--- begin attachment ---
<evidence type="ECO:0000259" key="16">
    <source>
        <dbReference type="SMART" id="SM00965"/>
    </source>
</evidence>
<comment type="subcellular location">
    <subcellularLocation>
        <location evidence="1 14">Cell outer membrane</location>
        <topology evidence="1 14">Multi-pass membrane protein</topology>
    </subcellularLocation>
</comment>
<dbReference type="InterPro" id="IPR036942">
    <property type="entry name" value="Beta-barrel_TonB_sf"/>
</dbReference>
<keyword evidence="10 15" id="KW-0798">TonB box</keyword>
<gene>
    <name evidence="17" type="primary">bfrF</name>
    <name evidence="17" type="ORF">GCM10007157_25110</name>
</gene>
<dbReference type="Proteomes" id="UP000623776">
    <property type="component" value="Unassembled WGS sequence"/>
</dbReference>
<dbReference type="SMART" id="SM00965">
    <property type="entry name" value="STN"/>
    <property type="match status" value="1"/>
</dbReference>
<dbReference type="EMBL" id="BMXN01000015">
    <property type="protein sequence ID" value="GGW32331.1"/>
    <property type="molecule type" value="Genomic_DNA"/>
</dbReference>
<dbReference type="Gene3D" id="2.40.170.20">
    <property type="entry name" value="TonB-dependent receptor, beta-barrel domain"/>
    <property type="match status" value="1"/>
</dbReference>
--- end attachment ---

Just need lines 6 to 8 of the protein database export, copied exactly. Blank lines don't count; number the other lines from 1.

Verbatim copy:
<comment type="subcellular location">
    <subcellularLocation>
        <location evidence="1 14">Cell outer membrane</location>